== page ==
Efforts on Essays

I’m continuing to write on topics related to this post, Speaking Quick and Slow, [which I thought was going to be a two part post, but has some how expanded] and I’m finding it difficult to sort out my thoughts on the topics 20 minutes at a time in the early morning. It’s hard to distill the unexplored thoughts of the mind in just a short moment and then go on to the rest of the day, picking up your thoughts from the last two weeks and getting started writing again without a hitch in your step. I guess the lesson to learn from this is I need to do more thinking and note taking on those thoughts before sitting down to position them on the page as eloquence.

At any rate, out of that initial post, I’ve decided there are a couple of areas related to thinking and speaking that I want to explore: speaking with authority, speaking apologies, and the nature versus nurture perspective of how and why we speak/think the way we do.

As I’ve struggled over the last two weeks to get these thoughts on page and am now thinking about my commitment to posting these sorts of thoughts once a week on Mondays, I grimace to think that time is fleeting and 52 posts a year is not much and here, now I’ve wasted two of them on filler made up on the fly. The time and the effort is the magic, not the appearance of your work. Here’s to the next 49 Mondays.

The Day the Music Died

I’ve had so many attempts at blogs over the years, its seems sad to look back on. I happened on one such blog that is surprisingly still live and came across a post from 2011 that shockingly revealed a moment when I “died”. The space in time when my creativity died, though I continued to drivel things out for a few months after that.

It’s emotionally difficult to discuss life changing moments. In any sort of emotional way, for me any way. I wrote the first paragraph of this on April 11 of this year. But I never added on to it afterward because I didn’t want to go through the emotional labor of examining the gory details of why I stopped creating.

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Shortly before my creative “death” in 2011, I had been doing a lot more than just my job as a worship leader and youth pastor. In 2006-7 I went back to school, enrolling in an online school to get my bachelors degree. I basically did all of my homework and schooling from about 5 am to 7 am every day at a coffee shop before going to work for the day. In 2008, I ended up taking a pay cut for that job because of the economic downturn and my “faith” that “my” God would provide for me and my little family. Shortly after that decision I picked up my first paper route to help make up the slack. A bit after that we found out my wife was pregnant with our second daughter (SURPRISE!). I picked up two more paper routes after that, routinely waking up at 3 am and running my routes until 6 and then doing my school work, followed by my day job.

I ran those paper routes through my daughter’s birth while also picking up a new job for the holiday season with Costco. I remember being woken up by the night nurse because I couldn’t stay awake. She was angry with me – my wife understood. A few weeks after that I dropped the paper routes, even under threat from the newspaper that I couldn’t just quit [I mean, I gave them two weeks notice]. My Costco job ran through New Years but I didn’t get picked up for a full time position. I went without a second job for a few months before getting hired at City Brew, working 20 hours a week there while still trying to do my day job and then getting hired with the roasting side of the company to do packaging and learn the trade. Finally, later that year, I landed a job with an IT company working with some flexibility around my pastor job.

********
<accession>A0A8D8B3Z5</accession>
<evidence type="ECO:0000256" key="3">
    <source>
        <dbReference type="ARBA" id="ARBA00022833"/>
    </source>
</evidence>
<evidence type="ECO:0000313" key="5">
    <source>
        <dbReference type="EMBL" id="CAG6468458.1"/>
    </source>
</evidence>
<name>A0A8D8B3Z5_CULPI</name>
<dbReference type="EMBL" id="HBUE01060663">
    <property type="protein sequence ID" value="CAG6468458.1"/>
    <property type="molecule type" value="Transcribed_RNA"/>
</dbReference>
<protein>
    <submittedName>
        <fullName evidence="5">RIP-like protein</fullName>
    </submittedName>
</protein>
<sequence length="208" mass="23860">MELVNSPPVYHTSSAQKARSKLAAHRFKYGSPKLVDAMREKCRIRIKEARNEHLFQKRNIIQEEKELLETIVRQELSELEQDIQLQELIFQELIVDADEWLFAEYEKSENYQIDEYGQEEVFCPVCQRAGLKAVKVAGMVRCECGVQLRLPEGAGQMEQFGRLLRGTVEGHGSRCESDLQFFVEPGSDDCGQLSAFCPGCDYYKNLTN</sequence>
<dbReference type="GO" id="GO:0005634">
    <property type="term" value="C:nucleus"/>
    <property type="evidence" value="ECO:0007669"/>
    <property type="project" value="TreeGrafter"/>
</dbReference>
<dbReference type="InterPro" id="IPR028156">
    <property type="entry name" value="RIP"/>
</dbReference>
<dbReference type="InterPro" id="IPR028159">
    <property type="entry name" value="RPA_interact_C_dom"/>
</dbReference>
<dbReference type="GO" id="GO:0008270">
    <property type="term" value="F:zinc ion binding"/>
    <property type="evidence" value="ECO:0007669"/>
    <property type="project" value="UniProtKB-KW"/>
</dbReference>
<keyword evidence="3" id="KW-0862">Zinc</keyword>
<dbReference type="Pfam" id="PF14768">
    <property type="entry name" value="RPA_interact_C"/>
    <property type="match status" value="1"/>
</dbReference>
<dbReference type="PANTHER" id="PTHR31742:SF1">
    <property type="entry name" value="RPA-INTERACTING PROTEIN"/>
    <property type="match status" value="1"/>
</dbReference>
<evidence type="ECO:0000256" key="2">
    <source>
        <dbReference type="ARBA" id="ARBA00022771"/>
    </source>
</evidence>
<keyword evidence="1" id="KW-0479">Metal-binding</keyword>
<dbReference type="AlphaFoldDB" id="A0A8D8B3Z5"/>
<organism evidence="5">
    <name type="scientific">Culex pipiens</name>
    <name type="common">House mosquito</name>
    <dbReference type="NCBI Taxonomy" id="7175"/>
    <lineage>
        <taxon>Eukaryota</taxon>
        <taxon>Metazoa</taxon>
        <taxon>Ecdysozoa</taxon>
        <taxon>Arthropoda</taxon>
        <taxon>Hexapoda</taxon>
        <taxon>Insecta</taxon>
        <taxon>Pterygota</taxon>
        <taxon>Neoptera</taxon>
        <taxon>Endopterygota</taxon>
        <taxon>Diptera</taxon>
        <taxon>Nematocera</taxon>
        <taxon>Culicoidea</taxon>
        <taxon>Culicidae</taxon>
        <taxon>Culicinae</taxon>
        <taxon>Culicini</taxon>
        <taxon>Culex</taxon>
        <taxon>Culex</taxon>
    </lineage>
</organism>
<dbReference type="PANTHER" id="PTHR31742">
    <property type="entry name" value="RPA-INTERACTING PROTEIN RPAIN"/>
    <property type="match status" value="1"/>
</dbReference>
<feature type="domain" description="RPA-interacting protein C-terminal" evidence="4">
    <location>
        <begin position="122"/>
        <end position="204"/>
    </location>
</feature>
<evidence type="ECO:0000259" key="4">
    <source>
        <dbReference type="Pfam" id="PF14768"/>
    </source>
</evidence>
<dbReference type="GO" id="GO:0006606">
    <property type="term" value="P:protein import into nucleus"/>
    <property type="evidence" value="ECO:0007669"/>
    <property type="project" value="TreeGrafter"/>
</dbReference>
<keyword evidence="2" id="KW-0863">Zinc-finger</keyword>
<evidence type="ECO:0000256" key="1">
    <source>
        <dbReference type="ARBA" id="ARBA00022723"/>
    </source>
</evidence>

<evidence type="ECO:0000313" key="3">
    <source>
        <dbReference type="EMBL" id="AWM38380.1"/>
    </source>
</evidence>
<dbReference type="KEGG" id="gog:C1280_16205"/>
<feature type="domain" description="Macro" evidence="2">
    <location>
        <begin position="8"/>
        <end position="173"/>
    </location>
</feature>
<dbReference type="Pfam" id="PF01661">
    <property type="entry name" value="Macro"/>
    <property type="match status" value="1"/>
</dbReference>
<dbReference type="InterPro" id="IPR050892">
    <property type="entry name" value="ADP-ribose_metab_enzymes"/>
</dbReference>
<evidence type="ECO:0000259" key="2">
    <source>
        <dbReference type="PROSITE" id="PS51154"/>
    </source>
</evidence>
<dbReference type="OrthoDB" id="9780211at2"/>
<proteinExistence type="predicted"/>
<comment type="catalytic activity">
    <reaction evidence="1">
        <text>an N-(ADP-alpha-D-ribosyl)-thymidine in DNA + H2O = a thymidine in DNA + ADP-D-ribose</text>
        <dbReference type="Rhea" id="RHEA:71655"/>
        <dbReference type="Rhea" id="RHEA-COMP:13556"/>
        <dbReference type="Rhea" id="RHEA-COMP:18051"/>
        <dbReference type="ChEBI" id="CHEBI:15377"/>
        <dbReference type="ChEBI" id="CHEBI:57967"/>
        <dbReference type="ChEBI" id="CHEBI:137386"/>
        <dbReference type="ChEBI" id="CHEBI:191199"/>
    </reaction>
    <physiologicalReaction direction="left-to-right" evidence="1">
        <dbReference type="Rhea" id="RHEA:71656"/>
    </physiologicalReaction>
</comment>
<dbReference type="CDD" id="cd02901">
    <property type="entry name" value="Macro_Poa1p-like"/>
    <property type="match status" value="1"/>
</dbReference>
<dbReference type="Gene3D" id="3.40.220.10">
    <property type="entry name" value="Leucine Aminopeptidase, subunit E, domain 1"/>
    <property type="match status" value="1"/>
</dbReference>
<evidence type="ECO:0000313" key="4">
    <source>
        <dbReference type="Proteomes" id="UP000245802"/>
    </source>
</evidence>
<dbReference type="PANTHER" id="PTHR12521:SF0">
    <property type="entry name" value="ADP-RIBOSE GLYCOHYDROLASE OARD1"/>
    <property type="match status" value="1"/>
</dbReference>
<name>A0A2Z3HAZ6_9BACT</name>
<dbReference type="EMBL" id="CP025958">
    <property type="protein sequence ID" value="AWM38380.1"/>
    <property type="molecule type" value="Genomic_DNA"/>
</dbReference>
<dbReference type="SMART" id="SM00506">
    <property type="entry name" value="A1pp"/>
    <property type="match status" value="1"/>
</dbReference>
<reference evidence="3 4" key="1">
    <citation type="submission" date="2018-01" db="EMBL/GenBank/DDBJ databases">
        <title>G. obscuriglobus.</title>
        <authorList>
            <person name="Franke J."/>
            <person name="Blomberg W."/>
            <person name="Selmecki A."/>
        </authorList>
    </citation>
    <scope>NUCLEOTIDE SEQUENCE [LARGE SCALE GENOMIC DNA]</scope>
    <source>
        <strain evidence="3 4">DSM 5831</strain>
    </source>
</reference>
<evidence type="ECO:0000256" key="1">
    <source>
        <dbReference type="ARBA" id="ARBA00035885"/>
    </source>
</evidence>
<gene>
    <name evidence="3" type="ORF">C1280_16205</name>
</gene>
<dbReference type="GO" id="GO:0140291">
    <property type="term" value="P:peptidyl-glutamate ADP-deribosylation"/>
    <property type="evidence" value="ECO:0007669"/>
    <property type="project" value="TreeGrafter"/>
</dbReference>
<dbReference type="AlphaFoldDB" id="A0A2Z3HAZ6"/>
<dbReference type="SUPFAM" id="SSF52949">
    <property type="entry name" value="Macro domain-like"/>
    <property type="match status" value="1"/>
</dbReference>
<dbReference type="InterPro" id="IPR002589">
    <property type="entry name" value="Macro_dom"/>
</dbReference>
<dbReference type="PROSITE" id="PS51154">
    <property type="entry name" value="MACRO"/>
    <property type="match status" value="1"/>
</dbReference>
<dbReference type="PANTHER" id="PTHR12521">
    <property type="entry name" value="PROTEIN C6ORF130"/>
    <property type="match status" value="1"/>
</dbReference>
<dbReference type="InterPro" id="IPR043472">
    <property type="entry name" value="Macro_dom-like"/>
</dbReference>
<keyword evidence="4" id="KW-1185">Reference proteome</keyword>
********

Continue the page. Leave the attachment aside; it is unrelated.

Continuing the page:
Here’s where it gets hard. At the very end of that year (2010), I confessed to my pastor [again] that I was struggling with pornography and masturbation. I was exhausted. More so, I was tired of this struggle and was ready to bring it to the light and looking for help. His response was that he thought my time with the church was over. I was devastated and begged otherwise. He in turn placed me on a three month sabbatical [unpaid] while we would meet once a week to discuss it. Frantic, I met up with my newly acquired IT job boss and asked him if I could go full time. Fortunately for my family, that shift changed everything for us. But it was the end of this season that killed my creativity.

Before all of that happened, I had been brim with ideas and working to create – I was in a band [shout out to Sky Collide], working on my own music [Triumph!], wrote and “self-published” a book [Porn and Cigarettes – email me if you want it], and had two or three other ideas in the works that I was just starting to get off the ground. [Sorry that suddenly turned into a Jake advertisement!]

But April of 2011 was when my creativity left me and my desire to produce dissipated until nothing was left. I’ve been tired ever since, even though my workload has changed. The beginning of 2018 was supposed to be my new lease and then I reverted without awareness. At first I put off finishing this post because it was too hard – I’d finish it tomorrow. Then I was going to do it the next tomorrow. Then next week. Then I stopped logging in to my site. A month went by and I logged in and stared at it. Then three months went by and I logged in a didn’t remember what it was supposed to be about. Then another month and another and all the sudden, here I am, in December.

I’ve heard it said that you should never stop working/creating/pushing/growing. It seemed tiring; but now I know it’s more exhausting to do nothing at all because it’s harder to start back up after all these years.